Search API method doesn’t yet support XML, so I substitute Atom instead. The Twitter API does support other formats, as discussed next.
138 | Chapter 4: Meet the Twitter API
Format
Twitter currently accommodates four kinds of formatted data:
XML
Extensible Markup Language uses semantic tags to wrap data in a structured format. It is extensible because the user can define the structure and kinds of tags;
they aren’t simply prescribed, as with HTML. Use of XML to structure data is an
accepted way to separate the data layer from the presentation layer and make applications more versatile.
JSON
JavaScript Object Notation is a language-independent text format used primarily
to power Ajax applications. With JSON, simple text can be used to represent many
different types of data and the relationships between those data types. As with
XML, the data is encapsulated in a structured format; however, JSON is considered
to be simpler than XML. For more information on how to use JSON, visit http://
www.json.org.
RSS
Really Simple Syndication is a specific form of XML that reflects some standardized
tag structures that can be read in a predictable manner. RSS feeds are widespread
on blogs, news websites, and services like Twitter.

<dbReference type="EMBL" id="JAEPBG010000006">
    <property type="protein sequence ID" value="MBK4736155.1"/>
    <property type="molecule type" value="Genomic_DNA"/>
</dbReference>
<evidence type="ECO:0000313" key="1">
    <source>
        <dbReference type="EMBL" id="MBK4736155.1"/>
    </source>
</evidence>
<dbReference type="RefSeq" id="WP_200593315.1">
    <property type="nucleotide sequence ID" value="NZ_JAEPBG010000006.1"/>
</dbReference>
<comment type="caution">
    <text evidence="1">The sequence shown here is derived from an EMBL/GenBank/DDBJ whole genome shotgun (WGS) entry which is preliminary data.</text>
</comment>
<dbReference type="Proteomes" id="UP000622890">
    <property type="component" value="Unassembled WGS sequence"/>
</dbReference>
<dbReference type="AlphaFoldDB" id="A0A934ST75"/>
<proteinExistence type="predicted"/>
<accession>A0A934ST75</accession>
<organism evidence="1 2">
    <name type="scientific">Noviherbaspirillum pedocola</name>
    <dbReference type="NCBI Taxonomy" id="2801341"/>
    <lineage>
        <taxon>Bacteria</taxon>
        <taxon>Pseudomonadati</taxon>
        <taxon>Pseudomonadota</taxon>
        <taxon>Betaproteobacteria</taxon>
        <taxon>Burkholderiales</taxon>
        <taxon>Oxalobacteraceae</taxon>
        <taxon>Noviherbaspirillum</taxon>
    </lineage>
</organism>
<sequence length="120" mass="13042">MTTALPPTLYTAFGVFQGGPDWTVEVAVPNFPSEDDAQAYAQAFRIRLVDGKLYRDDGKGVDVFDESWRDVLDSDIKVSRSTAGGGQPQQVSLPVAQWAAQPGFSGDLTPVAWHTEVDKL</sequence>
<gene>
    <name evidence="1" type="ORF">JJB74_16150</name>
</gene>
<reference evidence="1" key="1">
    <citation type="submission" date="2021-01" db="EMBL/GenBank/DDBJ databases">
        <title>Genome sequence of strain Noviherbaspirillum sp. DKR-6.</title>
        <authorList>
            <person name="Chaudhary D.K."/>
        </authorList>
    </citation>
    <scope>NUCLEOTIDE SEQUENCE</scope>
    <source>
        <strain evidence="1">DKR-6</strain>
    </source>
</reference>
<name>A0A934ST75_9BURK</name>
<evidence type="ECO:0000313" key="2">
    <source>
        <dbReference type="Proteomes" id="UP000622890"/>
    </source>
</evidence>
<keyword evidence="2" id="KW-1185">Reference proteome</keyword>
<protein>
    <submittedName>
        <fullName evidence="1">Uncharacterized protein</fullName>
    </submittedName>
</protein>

Atom
Atom Syndication Format is an alternative to RSS that was created in part to remove
the need for legacy support of older protocols. Atom uses a different date and time
format than RSS and is more accommodating of modular use and international
support.
We’ll use XML in this book, but to switch to JSON, simply change the URL extension
from .xml to .json in the HTTP request. That’s what RESTful design principles do for
you!
RSS and Atom
Only a few Twitter API methods make use of the RSS and Atom formats. The following
are used on the official Twitter website, allowing people to subscribe to information
streams:
•
•
•
•
•
•
https://twitter.com/direct_messages.rss
https://twitter.com/favorites.rss
https://twitter.com/statuses/friends_timeline.rss
https://twitter.com/statuses/public_timeline.rss
https://twitter.com/statuses/replies.rss
https://twitter.com/statuses/user_timeline.rss
Accessing the API | 139
Authentication
Most API requests require a valid username and password. Authentication is necessary
for two reasons. First, some of the information available through the API is specific to
the authenticated user, so the user context determines what data is returned. Second,
authentication is the most reliable way to facilitate limiting the rate of access to the API.
Imposing rate limits was necessary to ensure the success of Twitter, in terms of both
cultivating members and encouraging third-party application development.